Vaccine Combination Immunotherapy

Technology #17193

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Tumor Control: all groupsαPD-1 enhances early T-cell response.
Professor Darrell Irvine
Department of Biological Engineering, MIT
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Professor Karl Wittrup
Department of Chemical Engineering, MIT
Cary Opel
Department of Chemical Engineering, MIT
Kelly Moynihan
Department of Biological Engineering, MIT
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Jon Gilbert
MIT Technology Licensing Officer
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Synergistic tumor treatment with il-2, a therapeutic antibody, and a cancer vaccine

US Patent Pending

Synergistic tumor treatment with il-2, a therapeutic antibody, and a cancer vaccine

US Patent Pending
Structure-based programming of lymph-node targeting in molecular vaccines
Nature, Vol. 507, pp. 519–522, 27 March 2014
Synergistic Innate and Adaptive Immune Response to Combination Immunotherapy with Anti-Tumor Antigen Antibodies and Extended Serum Half-Life IL-2
Cell, Vol. 27, Issue 4, pp. 489–501, 13 April 2015


This invention is a novel combinatorial therapy design for cancer treatment.

Problem Addressed

Though the number of approved cancer therapies has risen dramatically over the past decade, it has become apparent that the efficacy of a single treatment is limited. Combinatorial therapy has become increasingly important, especially in the field of immunotherapy, where engaging multiple responses from the immune system can have a multiplicative effect on the efficacy of therapy over that of any single treatment. However, it is difficult to determine which drugs, in combination, will provide potent treatments. This technology shows improvements in tumor control by the addition of multiple, orthogonal immunotherapy treatments.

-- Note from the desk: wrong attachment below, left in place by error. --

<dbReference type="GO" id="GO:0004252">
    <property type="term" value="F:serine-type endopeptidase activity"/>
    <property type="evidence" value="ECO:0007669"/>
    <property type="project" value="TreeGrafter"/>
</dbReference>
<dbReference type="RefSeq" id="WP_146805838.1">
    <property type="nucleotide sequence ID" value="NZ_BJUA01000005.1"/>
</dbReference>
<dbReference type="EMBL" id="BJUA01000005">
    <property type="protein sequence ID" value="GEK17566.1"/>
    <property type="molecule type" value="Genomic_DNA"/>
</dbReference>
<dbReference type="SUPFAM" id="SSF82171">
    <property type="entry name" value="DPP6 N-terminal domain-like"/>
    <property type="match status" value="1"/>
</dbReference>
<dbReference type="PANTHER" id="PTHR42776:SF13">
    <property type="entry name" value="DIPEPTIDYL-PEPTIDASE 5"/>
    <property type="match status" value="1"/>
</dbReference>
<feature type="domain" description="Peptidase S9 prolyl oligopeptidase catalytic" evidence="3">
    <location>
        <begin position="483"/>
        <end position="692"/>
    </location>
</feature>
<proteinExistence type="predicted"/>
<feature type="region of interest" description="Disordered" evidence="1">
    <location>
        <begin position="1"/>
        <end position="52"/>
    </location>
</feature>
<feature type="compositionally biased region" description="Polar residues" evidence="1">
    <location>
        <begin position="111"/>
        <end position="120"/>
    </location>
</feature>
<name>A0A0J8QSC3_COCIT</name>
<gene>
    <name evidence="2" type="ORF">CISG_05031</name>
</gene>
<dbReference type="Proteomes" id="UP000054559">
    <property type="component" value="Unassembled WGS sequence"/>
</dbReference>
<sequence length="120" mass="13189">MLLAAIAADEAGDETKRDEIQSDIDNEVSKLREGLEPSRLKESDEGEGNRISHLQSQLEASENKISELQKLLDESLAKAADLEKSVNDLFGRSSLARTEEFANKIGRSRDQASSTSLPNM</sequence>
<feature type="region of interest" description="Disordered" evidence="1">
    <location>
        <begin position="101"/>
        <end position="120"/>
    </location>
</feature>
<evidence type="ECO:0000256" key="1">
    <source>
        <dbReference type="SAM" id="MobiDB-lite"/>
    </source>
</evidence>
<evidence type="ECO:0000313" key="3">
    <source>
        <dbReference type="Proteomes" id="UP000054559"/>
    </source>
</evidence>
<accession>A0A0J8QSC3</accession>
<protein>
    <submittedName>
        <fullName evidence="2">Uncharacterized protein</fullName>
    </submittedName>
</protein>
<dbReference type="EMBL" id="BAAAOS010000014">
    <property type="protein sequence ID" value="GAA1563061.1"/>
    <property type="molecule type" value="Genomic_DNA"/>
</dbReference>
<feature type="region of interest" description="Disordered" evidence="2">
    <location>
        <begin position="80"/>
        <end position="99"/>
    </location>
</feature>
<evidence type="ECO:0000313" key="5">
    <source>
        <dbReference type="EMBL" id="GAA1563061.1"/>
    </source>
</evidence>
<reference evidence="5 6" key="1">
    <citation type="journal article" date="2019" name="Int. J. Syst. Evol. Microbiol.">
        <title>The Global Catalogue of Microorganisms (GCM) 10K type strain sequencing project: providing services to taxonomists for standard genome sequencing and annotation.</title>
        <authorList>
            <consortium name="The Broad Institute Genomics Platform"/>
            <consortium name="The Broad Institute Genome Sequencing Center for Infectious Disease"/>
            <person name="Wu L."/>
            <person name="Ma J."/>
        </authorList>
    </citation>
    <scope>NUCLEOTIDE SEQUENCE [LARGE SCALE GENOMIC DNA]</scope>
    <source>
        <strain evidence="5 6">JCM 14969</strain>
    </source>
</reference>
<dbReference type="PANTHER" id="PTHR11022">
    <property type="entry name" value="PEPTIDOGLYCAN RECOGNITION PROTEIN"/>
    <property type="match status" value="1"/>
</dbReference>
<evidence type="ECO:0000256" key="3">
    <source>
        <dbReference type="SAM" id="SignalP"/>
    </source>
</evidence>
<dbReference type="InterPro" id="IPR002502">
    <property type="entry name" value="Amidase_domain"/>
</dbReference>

The combination of tumor associated antigen antibody treatment, cytokine therapy, immune checkpoint blockade, and/or administration of a cancer vaccine has shown significant increase in the control and cure of established tumors in preclinical mouse models. Tumor associated antigen (TAA) antibody therapy is a highly developed treatment with several approved drugs, but rather ineffective as a monotherapy. Likewise, chemokines such as interleukin-2 (IL-2) are often effective in only a small fraction of patients and while cancer vaccines have been able to generate large numbers of tumor-antigen reactive cells, they are often functionally deficient as a result of negative immune regulation against self-antigens. A checkpoint blockade is often achieved by specific blocking antibodies to one of the proteins involved in negative immune stimulation. The inventors have shown that in C57BL/6 mice subcutaneously injected with the syngeneic, aggressive, and poorly immunogenic B16F10 cell line that antibody and IL2 in combination with checkpoint blockade and/or cancer vaccine was highly effective at tumor control.


  • Substantially improved efficacy over monotherapy treatments
  • Able to reject tumor re-challenge in the absence of therapy
  • Well tolerated, with no substantial toxicities observed